2023 Abayechaw Key to Life, Risks and Cycle of Nitrogen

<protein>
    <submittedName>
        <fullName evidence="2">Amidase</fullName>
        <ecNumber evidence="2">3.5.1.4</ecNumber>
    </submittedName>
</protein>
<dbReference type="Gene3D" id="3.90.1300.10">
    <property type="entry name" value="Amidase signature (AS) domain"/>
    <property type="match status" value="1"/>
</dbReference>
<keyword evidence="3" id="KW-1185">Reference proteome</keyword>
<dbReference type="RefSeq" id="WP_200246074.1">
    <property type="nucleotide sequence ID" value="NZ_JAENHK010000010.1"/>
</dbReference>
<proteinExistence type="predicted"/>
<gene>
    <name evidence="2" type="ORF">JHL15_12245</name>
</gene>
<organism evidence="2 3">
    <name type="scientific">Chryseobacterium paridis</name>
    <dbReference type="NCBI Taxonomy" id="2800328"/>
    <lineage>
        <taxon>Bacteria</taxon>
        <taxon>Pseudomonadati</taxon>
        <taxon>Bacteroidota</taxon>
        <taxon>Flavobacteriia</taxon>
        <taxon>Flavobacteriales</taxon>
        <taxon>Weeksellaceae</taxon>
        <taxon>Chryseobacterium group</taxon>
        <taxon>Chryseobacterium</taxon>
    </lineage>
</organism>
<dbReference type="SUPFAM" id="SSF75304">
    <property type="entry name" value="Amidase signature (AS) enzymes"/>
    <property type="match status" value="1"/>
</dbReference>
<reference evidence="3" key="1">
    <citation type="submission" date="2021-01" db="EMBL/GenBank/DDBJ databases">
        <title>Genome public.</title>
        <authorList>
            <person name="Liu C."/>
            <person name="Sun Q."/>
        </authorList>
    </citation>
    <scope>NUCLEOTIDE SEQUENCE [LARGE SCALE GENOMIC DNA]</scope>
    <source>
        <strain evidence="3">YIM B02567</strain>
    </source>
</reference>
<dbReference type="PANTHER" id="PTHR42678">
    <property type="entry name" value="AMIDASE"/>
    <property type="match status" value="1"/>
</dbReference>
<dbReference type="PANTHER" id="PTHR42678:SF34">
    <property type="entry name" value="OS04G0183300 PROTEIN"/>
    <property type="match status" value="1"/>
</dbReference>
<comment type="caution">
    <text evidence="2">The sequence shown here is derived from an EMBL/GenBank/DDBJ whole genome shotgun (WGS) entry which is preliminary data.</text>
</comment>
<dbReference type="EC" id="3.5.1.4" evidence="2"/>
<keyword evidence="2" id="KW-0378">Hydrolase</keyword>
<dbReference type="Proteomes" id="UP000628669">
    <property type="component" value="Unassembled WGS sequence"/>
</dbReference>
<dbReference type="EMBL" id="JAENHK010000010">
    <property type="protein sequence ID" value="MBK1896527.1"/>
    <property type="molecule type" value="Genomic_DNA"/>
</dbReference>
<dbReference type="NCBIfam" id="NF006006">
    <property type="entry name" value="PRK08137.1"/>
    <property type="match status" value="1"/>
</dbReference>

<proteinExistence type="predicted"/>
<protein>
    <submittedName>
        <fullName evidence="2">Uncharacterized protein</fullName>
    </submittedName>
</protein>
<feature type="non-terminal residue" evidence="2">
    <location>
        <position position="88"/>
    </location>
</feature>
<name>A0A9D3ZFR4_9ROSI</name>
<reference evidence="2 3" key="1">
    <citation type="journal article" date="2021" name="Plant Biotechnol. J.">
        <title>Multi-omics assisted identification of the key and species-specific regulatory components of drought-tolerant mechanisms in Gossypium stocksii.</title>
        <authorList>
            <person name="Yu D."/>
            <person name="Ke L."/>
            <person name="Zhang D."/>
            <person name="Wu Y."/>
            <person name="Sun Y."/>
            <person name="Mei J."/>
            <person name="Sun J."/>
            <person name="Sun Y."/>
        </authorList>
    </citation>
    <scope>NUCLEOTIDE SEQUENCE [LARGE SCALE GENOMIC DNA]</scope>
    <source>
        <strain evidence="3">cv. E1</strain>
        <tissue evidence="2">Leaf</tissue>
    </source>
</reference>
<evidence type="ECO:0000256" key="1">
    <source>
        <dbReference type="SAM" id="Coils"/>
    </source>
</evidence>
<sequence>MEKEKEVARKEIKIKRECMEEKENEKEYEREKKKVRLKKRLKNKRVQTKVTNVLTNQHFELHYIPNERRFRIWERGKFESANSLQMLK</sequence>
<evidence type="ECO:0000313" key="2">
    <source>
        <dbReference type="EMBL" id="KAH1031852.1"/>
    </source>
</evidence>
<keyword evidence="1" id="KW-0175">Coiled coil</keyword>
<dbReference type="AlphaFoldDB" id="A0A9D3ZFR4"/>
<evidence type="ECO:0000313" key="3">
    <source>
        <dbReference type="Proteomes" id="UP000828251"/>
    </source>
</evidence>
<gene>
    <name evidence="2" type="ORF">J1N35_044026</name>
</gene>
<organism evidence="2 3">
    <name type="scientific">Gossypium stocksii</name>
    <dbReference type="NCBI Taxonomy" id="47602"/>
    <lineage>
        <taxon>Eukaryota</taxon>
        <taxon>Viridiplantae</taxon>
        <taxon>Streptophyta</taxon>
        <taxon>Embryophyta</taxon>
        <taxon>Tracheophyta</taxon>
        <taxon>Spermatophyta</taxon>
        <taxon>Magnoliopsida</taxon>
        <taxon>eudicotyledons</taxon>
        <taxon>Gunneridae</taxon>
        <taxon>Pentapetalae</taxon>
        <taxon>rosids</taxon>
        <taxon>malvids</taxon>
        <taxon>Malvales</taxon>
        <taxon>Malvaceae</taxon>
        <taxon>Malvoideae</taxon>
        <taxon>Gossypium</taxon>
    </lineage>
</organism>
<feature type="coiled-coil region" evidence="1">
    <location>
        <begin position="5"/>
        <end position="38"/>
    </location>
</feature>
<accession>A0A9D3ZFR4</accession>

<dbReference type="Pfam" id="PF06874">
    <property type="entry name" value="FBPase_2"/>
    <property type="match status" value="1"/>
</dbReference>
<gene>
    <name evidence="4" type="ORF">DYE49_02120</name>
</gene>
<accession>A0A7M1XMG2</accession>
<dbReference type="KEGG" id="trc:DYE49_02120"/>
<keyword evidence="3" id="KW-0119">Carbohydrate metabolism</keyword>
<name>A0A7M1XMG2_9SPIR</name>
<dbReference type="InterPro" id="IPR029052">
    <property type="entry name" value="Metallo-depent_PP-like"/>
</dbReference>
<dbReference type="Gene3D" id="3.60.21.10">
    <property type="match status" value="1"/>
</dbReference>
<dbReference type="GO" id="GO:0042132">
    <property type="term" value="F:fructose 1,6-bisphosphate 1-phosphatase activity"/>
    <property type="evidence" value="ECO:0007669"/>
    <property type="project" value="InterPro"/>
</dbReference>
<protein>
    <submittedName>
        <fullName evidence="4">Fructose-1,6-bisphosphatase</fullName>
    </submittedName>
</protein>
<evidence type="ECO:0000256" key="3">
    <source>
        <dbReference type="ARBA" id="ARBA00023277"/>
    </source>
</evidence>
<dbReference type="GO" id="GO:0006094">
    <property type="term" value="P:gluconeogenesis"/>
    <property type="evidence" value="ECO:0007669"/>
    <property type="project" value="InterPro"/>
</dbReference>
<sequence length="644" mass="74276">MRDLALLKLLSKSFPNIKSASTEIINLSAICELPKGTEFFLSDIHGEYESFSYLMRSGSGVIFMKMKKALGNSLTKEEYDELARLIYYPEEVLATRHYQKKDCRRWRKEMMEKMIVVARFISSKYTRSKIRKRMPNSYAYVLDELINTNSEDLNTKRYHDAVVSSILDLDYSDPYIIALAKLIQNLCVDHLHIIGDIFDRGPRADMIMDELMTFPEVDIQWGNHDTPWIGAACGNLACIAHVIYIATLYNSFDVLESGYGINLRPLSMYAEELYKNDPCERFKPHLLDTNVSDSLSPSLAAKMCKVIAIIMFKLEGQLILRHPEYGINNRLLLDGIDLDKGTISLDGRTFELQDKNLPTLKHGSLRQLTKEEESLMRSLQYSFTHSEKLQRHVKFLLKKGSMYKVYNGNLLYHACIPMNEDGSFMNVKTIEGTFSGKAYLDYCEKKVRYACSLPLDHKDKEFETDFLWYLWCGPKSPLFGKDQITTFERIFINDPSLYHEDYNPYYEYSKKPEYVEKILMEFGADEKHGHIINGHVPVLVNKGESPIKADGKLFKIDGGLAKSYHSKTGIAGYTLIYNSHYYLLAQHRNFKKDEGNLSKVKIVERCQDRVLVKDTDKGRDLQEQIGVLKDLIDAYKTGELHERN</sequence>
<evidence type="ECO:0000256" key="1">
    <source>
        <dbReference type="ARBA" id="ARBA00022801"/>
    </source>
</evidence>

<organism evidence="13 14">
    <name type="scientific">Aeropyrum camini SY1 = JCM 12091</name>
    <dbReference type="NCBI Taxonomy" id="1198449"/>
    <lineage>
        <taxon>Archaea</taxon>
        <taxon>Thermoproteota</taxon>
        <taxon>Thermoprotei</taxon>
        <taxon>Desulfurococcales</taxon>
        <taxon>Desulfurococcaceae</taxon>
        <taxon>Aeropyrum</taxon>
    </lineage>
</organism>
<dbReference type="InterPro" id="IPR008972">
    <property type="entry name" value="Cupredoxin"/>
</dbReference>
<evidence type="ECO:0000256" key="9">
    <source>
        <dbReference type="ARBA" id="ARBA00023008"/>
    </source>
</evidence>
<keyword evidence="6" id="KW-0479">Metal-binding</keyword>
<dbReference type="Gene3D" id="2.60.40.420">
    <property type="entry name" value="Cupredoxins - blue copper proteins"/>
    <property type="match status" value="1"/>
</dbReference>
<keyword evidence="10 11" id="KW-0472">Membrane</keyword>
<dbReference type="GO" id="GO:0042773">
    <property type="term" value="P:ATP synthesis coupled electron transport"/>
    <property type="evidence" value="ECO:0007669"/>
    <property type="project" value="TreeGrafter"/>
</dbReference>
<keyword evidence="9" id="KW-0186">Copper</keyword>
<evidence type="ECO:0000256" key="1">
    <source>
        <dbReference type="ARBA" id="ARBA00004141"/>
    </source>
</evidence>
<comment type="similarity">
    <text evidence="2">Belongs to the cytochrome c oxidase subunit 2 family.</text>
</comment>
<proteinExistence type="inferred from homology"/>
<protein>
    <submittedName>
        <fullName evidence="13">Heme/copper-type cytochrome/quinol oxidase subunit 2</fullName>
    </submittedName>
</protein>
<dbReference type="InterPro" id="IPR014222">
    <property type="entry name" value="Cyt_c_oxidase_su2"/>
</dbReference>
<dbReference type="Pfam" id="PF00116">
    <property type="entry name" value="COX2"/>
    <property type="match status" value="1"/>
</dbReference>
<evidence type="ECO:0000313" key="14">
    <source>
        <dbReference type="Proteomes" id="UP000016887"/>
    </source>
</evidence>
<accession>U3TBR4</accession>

Nitrogen is practically inert and largely unreactive, existing mostly in molecular form (N2) in the atmosphere and unsuitable for uptake by living matter. But it is one of the most commonly used practices to increase crop yields throughout the world because of the abundant availability of N fertilizers and their great effectiveness to increase yields compared with other organic fertilizers, such as manure and compost. It is essential to achieve production levels, which enable global food security, without compromising environmental security. Excessive application of N fertilizers in the last several decades, however, has resulted in undesirable consequences of soil and environmental degradations, such as soil acidification, N leaching to the groundwater, and greenhouse gas (N2O) emissions. Crop yields have declined in places where soil acidification is high due to the unavailability of major nutrients and basic cations and the toxic effect of acidic cations. Other disadvantages of excessive N fertilization include increased cost of fertilization, reduced N-use efficiency, and negative impact on human and livestock health. Diffuse pollution, caused by N fertilization in agriculture, has become a global problem that is difficult to solve. Nearly half of N fertilizer input is not used by crops and is lost in to the environment via the emission of gases or by polluting water bodies. The N pollution level expected by 2050 is projected to be 150% higher than in 2010, with the agricultural sector accounting for 60% of this increase. So, to reduce these problems globally, understanding of nitrogen cycle and nutrient use efficiency is important.

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